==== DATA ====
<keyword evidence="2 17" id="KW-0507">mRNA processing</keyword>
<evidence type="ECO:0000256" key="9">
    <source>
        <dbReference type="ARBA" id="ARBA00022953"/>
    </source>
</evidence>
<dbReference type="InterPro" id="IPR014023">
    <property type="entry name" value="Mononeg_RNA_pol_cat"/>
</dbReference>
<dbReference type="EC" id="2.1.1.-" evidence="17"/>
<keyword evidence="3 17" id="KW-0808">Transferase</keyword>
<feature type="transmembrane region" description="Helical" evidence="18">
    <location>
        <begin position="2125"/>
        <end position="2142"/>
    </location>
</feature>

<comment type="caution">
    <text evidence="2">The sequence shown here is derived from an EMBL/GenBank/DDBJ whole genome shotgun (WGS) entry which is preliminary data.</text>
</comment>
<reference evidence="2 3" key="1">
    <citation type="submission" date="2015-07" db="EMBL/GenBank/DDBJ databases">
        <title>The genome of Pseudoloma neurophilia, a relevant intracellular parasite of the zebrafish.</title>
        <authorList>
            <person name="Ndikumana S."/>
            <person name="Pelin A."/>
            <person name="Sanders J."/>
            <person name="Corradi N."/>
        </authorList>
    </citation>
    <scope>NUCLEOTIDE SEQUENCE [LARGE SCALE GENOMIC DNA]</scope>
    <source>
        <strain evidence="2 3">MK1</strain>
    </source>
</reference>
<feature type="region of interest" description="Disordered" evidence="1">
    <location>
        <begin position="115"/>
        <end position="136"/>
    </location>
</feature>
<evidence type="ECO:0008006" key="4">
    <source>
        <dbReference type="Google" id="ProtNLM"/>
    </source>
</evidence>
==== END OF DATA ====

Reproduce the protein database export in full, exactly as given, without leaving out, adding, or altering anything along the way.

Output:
<keyword evidence="2 17" id="KW-0507">mRNA processing</keyword>
<evidence type="ECO:0000256" key="9">
    <source>
        <dbReference type="ARBA" id="ARBA00022953"/>
    </source>
</evidence>
<dbReference type="InterPro" id="IPR014023">
    <property type="entry name" value="Mononeg_RNA_pol_cat"/>
</dbReference>
<dbReference type="EC" id="2.1.1.-" evidence="17"/>
<keyword evidence="3 17" id="KW-0808">Transferase</keyword>
<feature type="transmembrane region" description="Helical" evidence="18">
    <location>
        <begin position="2125"/>
        <end position="2142"/>
    </location>
</feature>

<comment type="caution">
    <text evidence="2">The sequence shown here is derived from an EMBL/GenBank/DDBJ whole genome shotgun (WGS) entry which is preliminary data.</text>
</comment>
<reference evidence="2 3" key="1">
    <citation type="submission" date="2015-07" db="EMBL/GenBank/DDBJ databases">
        <title>The genome of Pseudoloma neurophilia, a relevant intracellular parasite of the zebrafish.</title>
        <authorList>
            <person name="Ndikumana S."/>
            <person name="Pelin A."/>
            <person name="Sanders J."/>
            <person name="Corradi N."/>
        </authorList>
    </citation>
    <scope>NUCLEOTIDE SEQUENCE [LARGE SCALE GENOMIC DNA]</scope>
    <source>
        <strain evidence="2 3">MK1</strain>
    </source>
</reference>
<feature type="region of interest" description="Disordered" evidence="1">
    <location>
        <begin position="115"/>
        <end position="136"/>
    </location>
</feature>
<evidence type="ECO:0008006" key="4">
    <source>
        <dbReference type="Google" id="ProtNLM"/>
    </source>
</evidence>